Publication Abstracts

Mann and Peteet 1994

Mann, D.H., and D.M. Peteet, 1994: Extent and timing of the Last Glacial Maximum in southwestern Alaska. Quat. Res., 42, 136-148, doi:10.1006/qres.1994.1063.

A glacier complex composed of confluent alpine glaciers, island ice caps, and piedmont lobes covered much of the Alaska Peninsula and Kodiak Island during the last glacial maximum (LGM). Because this glacier complex formed the southeastern border of Beringia, its dynamics may have been important in the timing and feasibility of the northwest coast route for human migration into lower-latitude North America. Radiocarbon dates from stratigrapic sections on Kodiak Island and in the Bristol Bay lowlands bracket the LGM in southwestern Alaska between 23000 and 14700 years BO. Reconstruction of ice thickness based on glacier trimlines, moraines, and calculations of basal-shear stress depict the Alaska Peninsula Glacier Complex flowing to the outer esge of the continental shelf in the Gulf of Alaska. Equlibrium-line altitudes (ELAs) were 300 to 700 m lower than today and approached sea level on the southwestern Alaska Peninsula. In northeastern areas were ELA were higher, bedrock topography largely controlled ice flow except where ice saddles bridged straits and inlets.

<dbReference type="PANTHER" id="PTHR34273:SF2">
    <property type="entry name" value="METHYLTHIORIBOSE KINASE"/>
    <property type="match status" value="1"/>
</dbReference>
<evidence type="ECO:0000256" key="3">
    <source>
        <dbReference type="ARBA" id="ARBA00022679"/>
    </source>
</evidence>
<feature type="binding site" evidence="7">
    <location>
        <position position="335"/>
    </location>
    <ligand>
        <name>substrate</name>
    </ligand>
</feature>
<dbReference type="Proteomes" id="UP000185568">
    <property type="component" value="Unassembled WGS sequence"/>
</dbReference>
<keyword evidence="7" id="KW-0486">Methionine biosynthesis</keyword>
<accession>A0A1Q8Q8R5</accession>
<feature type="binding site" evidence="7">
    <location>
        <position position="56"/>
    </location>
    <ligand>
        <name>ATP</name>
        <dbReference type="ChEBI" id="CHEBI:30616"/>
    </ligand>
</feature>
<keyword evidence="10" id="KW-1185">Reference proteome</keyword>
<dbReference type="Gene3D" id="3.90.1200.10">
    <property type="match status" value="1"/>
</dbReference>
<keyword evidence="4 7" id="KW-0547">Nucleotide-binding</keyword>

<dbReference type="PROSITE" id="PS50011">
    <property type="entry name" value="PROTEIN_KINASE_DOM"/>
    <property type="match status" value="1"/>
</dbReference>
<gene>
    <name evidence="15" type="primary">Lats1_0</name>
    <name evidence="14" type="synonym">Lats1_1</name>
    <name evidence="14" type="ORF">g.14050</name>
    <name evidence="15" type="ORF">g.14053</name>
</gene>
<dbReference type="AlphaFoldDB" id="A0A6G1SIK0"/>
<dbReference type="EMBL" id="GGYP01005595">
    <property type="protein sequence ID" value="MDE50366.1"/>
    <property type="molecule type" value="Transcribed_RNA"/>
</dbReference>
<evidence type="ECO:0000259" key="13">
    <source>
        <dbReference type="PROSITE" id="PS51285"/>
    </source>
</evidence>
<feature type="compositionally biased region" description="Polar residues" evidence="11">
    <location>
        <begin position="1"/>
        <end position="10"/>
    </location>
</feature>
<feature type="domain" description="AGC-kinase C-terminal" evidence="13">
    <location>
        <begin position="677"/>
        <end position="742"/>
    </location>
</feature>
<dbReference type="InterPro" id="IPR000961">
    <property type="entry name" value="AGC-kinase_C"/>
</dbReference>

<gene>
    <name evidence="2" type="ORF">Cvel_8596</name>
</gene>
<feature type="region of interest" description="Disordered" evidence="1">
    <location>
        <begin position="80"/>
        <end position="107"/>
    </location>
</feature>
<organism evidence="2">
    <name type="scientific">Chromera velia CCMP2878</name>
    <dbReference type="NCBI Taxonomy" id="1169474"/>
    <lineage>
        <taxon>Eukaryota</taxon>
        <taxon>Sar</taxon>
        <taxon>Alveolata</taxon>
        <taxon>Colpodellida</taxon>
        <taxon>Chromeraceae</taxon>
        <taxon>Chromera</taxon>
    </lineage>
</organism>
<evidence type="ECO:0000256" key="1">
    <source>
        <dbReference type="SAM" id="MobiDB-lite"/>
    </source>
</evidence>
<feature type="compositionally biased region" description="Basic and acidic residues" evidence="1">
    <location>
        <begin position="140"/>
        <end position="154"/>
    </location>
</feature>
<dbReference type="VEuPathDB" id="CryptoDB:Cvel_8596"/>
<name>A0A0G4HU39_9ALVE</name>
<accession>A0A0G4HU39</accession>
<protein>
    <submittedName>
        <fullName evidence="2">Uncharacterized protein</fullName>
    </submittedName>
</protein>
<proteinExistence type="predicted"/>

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BibTeX Citation

  author={Mann, D. H. and Peteet, D. M.},
  title={Extent and timing of the Last Glacial Maximum in southwestern Alaska},
  journal={Quat. Res.},

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RIS Citation

ID  - ma03300x
AU  - Mann, D. H.
AU  - Peteet, D. M.
PY  - 1994
TI  - Extent and timing of the Last Glacial Maximum in southwestern Alaska
JA  - Quat. Res.
VL  - 42
SP  - 136
EP  - 148
DO  - 10.1006/qres.1994.1063
ER  -

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